Porting Meander to Windows

Alternately titled: This is why I laugh when I hear people say that it’s hard to develop for Linux.

Warning! Extremely technical post! Skip to the bottom for the video.

Now that I’ve finished my GUI system I figured it was high time I get a Windows build done. Setting up a dev environment on Windows is about as painful as it gets, but it’s got to happen eventually. My journey begins!

I’ve already installed my IDE (Codeblocks with the custom Nuwen MinGW compiler distribution. I’ve already set up the SFML libraries, so I won’t be going into detail regarding those. The libraries giving me trouble are Lua and Luabind.

I downloaded a source package from my repository and attempted to compile the project without any changes. GCC throws up a few warnings I’ve never seen on Linux:

Meander\Meander\Actors.cpp|172|warning: converting to non-pointer type ‘int’ from NULL

But hey, they’re just warnings.

Then the errors start popping up.

Meander\Meander\Factory.cpp|28|error: invalid initialization of reference of type ‘const std::string&’ from expression of type ‘boost::filesystem3::path’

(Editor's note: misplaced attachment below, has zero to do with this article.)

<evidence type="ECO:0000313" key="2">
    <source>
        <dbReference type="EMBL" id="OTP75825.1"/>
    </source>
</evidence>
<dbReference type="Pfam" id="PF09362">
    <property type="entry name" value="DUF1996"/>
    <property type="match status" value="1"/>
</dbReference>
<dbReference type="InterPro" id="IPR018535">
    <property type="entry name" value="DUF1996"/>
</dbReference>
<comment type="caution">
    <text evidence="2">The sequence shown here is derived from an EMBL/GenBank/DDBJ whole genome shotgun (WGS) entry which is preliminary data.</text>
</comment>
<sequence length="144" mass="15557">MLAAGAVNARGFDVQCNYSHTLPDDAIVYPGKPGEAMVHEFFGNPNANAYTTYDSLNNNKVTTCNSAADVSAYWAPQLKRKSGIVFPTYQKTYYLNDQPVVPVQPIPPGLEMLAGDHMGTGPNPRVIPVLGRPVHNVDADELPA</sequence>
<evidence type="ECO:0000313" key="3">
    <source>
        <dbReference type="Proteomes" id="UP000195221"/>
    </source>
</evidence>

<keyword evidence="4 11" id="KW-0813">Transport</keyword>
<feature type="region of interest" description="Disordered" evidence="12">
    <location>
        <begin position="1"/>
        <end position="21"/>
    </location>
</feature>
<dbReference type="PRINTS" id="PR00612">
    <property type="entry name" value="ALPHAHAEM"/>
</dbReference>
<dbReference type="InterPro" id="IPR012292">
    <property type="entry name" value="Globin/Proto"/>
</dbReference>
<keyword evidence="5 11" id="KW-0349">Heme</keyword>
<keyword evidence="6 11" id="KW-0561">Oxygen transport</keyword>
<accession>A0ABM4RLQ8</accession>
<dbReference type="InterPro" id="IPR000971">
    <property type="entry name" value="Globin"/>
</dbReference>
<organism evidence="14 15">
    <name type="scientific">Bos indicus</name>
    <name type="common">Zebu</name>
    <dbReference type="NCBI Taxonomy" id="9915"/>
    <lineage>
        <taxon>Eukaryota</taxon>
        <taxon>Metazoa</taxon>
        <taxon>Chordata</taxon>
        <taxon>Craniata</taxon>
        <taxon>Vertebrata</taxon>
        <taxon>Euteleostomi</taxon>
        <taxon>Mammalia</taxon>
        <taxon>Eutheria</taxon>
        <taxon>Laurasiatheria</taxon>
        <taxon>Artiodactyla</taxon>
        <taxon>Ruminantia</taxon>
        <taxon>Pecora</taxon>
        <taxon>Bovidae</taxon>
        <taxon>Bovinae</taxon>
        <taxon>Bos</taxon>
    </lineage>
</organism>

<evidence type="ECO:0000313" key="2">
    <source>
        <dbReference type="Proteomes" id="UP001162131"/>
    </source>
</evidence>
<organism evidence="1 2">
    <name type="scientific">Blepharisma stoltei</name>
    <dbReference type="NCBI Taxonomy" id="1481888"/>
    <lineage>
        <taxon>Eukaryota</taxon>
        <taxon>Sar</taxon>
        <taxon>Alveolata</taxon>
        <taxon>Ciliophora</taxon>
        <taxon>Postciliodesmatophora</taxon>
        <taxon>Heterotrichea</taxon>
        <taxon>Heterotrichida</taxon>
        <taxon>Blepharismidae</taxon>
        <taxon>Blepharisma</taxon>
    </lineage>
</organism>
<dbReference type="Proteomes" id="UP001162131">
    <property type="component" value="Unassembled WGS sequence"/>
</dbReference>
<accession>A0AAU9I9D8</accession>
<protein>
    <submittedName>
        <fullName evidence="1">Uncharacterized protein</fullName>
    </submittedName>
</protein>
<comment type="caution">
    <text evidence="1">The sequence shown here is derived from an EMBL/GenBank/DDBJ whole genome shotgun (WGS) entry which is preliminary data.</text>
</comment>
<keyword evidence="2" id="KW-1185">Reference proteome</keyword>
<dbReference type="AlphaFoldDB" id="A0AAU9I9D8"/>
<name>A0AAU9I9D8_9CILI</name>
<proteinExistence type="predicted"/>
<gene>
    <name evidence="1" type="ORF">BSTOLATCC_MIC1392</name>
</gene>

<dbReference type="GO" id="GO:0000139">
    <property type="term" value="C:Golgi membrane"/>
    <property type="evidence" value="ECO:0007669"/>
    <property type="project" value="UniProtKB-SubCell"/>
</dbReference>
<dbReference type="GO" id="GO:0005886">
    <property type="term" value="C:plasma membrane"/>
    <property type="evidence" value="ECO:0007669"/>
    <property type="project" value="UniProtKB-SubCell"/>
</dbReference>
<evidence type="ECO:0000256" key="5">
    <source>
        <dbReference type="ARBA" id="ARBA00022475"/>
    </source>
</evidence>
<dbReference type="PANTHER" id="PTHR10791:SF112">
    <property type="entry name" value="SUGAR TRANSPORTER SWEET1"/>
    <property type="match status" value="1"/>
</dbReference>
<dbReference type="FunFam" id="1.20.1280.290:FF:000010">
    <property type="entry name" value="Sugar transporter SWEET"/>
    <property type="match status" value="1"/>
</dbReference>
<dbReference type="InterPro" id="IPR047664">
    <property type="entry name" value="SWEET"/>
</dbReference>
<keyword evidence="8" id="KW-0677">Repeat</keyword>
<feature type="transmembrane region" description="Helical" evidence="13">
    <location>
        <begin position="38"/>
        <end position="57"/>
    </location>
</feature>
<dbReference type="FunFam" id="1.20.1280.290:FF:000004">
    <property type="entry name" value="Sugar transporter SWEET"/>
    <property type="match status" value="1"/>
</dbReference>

Meander\Meander\Factory.cpp|9|error: in passing argument 1 of ‘MN::Actor* MN::Factory::CreateActor(const std::string&)’

The version of Ubuntu I use (10.04) comes with release 1.40 of the Boost C++ libraries. Nuwen MinWG 7.1 comes bundled with 1.46, and it looks like the newer release isn’t backwards compatible. Ironically, the reason I went with Nuwen was because of the bundled libraries. Oh well, better add Boost to my list of libraries to compile. I’ll hit that one first.

Boost uses a build system called bjam, which is similar to cmake or autotools in that it doesn’t compile anything itself; rather it configures the build settings to whatever compiler toolchain you use and builds using that.

I copy bjam.exe into the boost source folder, open a command prompt and cd in.

C:\Users\Jake\Desktop> bjam –toolset=gcc

Of course g++ and gcc aren’t in my executable path. Silly Windows.

C:\Users\Jake\Desktop> set PATH=C:\Mingw\MinGW\bin\;%PATH%

C:\Users\Jake\Desktop> bjam –toolset=gcc


5 minutes…
7 minutes…

According to the Boost website, compiling can take up to 20 minutes. While I’m on Windows I might as well play Half life 2.